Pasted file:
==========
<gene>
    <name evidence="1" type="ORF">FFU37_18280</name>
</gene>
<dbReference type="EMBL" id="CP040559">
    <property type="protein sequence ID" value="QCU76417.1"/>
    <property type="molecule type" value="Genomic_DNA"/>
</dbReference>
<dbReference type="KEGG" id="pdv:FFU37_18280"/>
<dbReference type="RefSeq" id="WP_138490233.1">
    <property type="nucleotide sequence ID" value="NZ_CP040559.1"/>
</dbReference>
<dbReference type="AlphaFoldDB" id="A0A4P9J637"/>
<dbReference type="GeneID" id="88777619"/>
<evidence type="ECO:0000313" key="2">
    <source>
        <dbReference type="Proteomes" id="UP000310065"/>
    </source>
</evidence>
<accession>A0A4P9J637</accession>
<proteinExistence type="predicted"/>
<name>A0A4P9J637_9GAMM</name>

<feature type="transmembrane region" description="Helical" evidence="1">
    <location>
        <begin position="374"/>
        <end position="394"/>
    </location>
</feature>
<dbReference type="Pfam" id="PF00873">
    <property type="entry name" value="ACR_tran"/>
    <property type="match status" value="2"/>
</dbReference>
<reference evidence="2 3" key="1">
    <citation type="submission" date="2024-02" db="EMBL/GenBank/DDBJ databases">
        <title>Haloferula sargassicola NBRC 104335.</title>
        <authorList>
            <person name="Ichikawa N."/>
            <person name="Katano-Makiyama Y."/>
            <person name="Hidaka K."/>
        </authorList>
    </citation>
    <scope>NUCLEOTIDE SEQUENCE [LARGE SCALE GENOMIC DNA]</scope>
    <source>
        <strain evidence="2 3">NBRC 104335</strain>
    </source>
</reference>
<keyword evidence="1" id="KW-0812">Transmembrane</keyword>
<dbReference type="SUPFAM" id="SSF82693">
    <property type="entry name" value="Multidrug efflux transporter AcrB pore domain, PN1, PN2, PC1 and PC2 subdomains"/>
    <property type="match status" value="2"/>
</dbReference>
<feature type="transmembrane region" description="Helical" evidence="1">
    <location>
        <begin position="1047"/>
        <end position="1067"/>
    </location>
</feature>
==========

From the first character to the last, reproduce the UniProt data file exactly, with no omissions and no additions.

<gene>
    <name evidence="1" type="ORF">FFU37_18280</name>
</gene>
<dbReference type="EMBL" id="CP040559">
    <property type="protein sequence ID" value="QCU76417.1"/>
    <property type="molecule type" value="Genomic_DNA"/>
</dbReference>
<dbReference type="KEGG" id="pdv:FFU37_18280"/>
<dbReference type="RefSeq" id="WP_138490233.1">
    <property type="nucleotide sequence ID" value="NZ_CP040559.1"/>
</dbReference>
<dbReference type="AlphaFoldDB" id="A0A4P9J637"/>
<dbReference type="GeneID" id="88777619"/>
<evidence type="ECO:0000313" key="2">
    <source>
        <dbReference type="Proteomes" id="UP000310065"/>
    </source>
</evidence>
<accession>A0A4P9J637</accession>
<proteinExistence type="predicted"/>
<name>A0A4P9J637_9GAMM</name>

<feature type="transmembrane region" description="Helical" evidence="1">
    <location>
        <begin position="374"/>
        <end position="394"/>
    </location>
</feature>
<dbReference type="Pfam" id="PF00873">
    <property type="entry name" value="ACR_tran"/>
    <property type="match status" value="2"/>
</dbReference>
<reference evidence="2 3" key="1">
    <citation type="submission" date="2024-02" db="EMBL/GenBank/DDBJ databases">
        <title>Haloferula sargassicola NBRC 104335.</title>
        <authorList>
            <person name="Ichikawa N."/>
            <person name="Katano-Makiyama Y."/>
            <person name="Hidaka K."/>
        </authorList>
    </citation>
    <scope>NUCLEOTIDE SEQUENCE [LARGE SCALE GENOMIC DNA]</scope>
    <source>
        <strain evidence="2 3">NBRC 104335</strain>
    </source>
</reference>
<keyword evidence="1" id="KW-0812">Transmembrane</keyword>
<dbReference type="SUPFAM" id="SSF82693">
    <property type="entry name" value="Multidrug efflux transporter AcrB pore domain, PN1, PN2, PC1 and PC2 subdomains"/>
    <property type="match status" value="2"/>
</dbReference>
<feature type="transmembrane region" description="Helical" evidence="1">
    <location>
        <begin position="1047"/>
        <end position="1067"/>
    </location>
</feature>